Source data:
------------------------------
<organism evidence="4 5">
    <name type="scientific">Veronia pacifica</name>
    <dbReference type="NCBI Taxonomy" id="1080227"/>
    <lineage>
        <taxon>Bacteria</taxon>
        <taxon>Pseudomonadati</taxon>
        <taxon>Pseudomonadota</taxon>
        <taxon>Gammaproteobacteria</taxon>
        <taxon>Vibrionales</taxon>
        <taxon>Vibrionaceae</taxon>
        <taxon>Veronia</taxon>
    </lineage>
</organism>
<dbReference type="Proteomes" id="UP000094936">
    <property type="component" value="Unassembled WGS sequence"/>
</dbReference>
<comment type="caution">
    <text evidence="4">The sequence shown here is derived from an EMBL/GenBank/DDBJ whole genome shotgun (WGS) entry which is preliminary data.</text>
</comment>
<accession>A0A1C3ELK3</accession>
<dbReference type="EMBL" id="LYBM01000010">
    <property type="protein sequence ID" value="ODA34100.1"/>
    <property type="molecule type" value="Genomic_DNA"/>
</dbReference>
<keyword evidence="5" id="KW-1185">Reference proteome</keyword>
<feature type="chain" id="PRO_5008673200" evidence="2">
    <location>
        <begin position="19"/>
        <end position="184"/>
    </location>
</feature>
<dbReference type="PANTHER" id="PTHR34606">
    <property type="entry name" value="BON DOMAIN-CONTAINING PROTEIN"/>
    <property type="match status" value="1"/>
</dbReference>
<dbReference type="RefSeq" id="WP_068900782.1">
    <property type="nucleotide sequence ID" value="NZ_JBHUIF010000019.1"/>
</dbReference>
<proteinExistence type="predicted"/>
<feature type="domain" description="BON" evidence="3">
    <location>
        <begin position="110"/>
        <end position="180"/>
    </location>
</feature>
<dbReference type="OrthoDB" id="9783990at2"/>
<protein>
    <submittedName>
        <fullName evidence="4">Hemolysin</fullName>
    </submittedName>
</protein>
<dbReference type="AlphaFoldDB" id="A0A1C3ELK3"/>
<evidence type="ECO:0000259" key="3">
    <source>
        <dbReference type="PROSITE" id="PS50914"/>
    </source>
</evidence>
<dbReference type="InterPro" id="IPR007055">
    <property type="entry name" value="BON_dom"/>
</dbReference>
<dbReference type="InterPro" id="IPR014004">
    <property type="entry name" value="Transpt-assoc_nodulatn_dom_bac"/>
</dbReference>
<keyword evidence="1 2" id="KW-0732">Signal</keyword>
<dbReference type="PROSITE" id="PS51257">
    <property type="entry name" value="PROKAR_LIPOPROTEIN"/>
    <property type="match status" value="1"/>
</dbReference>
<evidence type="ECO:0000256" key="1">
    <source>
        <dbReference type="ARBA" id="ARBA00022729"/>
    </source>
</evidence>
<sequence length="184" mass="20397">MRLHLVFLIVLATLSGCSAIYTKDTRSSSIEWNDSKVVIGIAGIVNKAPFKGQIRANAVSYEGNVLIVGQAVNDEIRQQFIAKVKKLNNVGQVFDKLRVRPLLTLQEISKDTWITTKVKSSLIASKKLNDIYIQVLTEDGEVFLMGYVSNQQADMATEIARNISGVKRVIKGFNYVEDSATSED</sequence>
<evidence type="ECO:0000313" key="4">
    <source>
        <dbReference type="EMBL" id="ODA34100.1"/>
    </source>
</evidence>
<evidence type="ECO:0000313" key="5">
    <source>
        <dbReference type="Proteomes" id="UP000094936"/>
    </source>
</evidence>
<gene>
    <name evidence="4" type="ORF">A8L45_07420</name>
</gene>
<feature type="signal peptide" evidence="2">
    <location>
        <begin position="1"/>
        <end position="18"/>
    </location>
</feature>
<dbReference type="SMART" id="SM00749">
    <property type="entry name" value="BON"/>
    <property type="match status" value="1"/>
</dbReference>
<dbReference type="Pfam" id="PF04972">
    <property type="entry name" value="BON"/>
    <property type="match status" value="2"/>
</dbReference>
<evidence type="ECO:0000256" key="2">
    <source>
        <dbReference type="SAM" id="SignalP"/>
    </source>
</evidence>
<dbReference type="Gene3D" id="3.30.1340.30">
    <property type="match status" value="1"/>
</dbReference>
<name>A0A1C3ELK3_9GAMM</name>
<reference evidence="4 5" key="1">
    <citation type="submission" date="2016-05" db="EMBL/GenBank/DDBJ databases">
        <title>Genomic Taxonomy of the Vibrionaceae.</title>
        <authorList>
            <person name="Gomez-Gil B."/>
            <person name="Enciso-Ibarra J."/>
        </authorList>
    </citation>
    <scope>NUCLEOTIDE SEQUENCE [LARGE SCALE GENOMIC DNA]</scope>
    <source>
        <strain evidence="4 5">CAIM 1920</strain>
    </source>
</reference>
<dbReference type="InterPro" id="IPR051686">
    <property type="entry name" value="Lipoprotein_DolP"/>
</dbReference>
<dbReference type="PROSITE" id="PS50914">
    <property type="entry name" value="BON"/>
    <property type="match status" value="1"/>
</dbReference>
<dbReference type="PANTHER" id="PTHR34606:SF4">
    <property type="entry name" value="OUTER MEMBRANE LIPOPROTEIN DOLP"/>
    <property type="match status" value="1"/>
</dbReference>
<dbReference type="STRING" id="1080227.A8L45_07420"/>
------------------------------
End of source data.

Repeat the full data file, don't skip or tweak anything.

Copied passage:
<organism evidence="4 5">
    <name type="scientific">Veronia pacifica</name>
    <dbReference type="NCBI Taxonomy" id="1080227"/>
    <lineage>
        <taxon>Bacteria</taxon>
        <taxon>Pseudomonadati</taxon>
        <taxon>Pseudomonadota</taxon>
        <taxon>Gammaproteobacteria</taxon>
        <taxon>Vibrionales</taxon>
        <taxon>Vibrionaceae</taxon>
        <taxon>Veronia</taxon>
    </lineage>
</organism>
<dbReference type="Proteomes" id="UP000094936">
    <property type="component" value="Unassembled WGS sequence"/>
</dbReference>
<comment type="caution">
    <text evidence="4">The sequence shown here is derived from an EMBL/GenBank/DDBJ whole genome shotgun (WGS) entry which is preliminary data.</text>
</comment>
<accession>A0A1C3ELK3</accession>
<dbReference type="EMBL" id="LYBM01000010">
    <property type="protein sequence ID" value="ODA34100.1"/>
    <property type="molecule type" value="Genomic_DNA"/>
</dbReference>
<keyword evidence="5" id="KW-1185">Reference proteome</keyword>
<feature type="chain" id="PRO_5008673200" evidence="2">
    <location>
        <begin position="19"/>
        <end position="184"/>
    </location>
</feature>
<dbReference type="PANTHER" id="PTHR34606">
    <property type="entry name" value="BON DOMAIN-CONTAINING PROTEIN"/>
    <property type="match status" value="1"/>
</dbReference>
<dbReference type="RefSeq" id="WP_068900782.1">
    <property type="nucleotide sequence ID" value="NZ_JBHUIF010000019.1"/>
</dbReference>
<proteinExistence type="predicted"/>
<feature type="domain" description="BON" evidence="3">
    <location>
        <begin position="110"/>
        <end position="180"/>
    </location>
</feature>
<dbReference type="OrthoDB" id="9783990at2"/>
<protein>
    <submittedName>
        <fullName evidence="4">Hemolysin</fullName>
    </submittedName>
</protein>
<dbReference type="AlphaFoldDB" id="A0A1C3ELK3"/>
<evidence type="ECO:0000259" key="3">
    <source>
        <dbReference type="PROSITE" id="PS50914"/>
    </source>
</evidence>
<dbReference type="InterPro" id="IPR007055">
    <property type="entry name" value="BON_dom"/>
</dbReference>
<dbReference type="InterPro" id="IPR014004">
    <property type="entry name" value="Transpt-assoc_nodulatn_dom_bac"/>
</dbReference>
<keyword evidence="1 2" id="KW-0732">Signal</keyword>
<dbReference type="PROSITE" id="PS51257">
    <property type="entry name" value="PROKAR_LIPOPROTEIN"/>
    <property type="match status" value="1"/>
</dbReference>
<evidence type="ECO:0000256" key="1">
    <source>
        <dbReference type="ARBA" id="ARBA00022729"/>
    </source>
</evidence>
<sequence length="184" mass="20397">MRLHLVFLIVLATLSGCSAIYTKDTRSSSIEWNDSKVVIGIAGIVNKAPFKGQIRANAVSYEGNVLIVGQAVNDEIRQQFIAKVKKLNNVGQVFDKLRVRPLLTLQEISKDTWITTKVKSSLIASKKLNDIYIQVLTEDGEVFLMGYVSNQQADMATEIARNISGVKRVIKGFNYVEDSATSED</sequence>
<evidence type="ECO:0000313" key="4">
    <source>
        <dbReference type="EMBL" id="ODA34100.1"/>
    </source>
</evidence>
<evidence type="ECO:0000313" key="5">
    <source>
        <dbReference type="Proteomes" id="UP000094936"/>
    </source>
</evidence>
<gene>
    <name evidence="4" type="ORF">A8L45_07420</name>
</gene>
<feature type="signal peptide" evidence="2">
    <location>
        <begin position="1"/>
        <end position="18"/>
    </location>
</feature>
<dbReference type="SMART" id="SM00749">
    <property type="entry name" value="BON"/>
    <property type="match status" value="1"/>
</dbReference>
<dbReference type="Pfam" id="PF04972">
    <property type="entry name" value="BON"/>
    <property type="match status" value="2"/>
</dbReference>
<evidence type="ECO:0000256" key="2">
    <source>
        <dbReference type="SAM" id="SignalP"/>
    </source>
</evidence>
<dbReference type="Gene3D" id="3.30.1340.30">
    <property type="match status" value="1"/>
</dbReference>
<name>A0A1C3ELK3_9GAMM</name>
<reference evidence="4 5" key="1">
    <citation type="submission" date="2016-05" db="EMBL/GenBank/DDBJ databases">
        <title>Genomic Taxonomy of the Vibrionaceae.</title>
        <authorList>
            <person name="Gomez-Gil B."/>
            <person name="Enciso-Ibarra J."/>
        </authorList>
    </citation>
    <scope>NUCLEOTIDE SEQUENCE [LARGE SCALE GENOMIC DNA]</scope>
    <source>
        <strain evidence="4 5">CAIM 1920</strain>
    </source>
</reference>
<dbReference type="InterPro" id="IPR051686">
    <property type="entry name" value="Lipoprotein_DolP"/>
</dbReference>
<dbReference type="PROSITE" id="PS50914">
    <property type="entry name" value="BON"/>
    <property type="match status" value="1"/>
</dbReference>
<dbReference type="PANTHER" id="PTHR34606:SF4">
    <property type="entry name" value="OUTER MEMBRANE LIPOPROTEIN DOLP"/>
    <property type="match status" value="1"/>
</dbReference>
<dbReference type="STRING" id="1080227.A8L45_07420"/>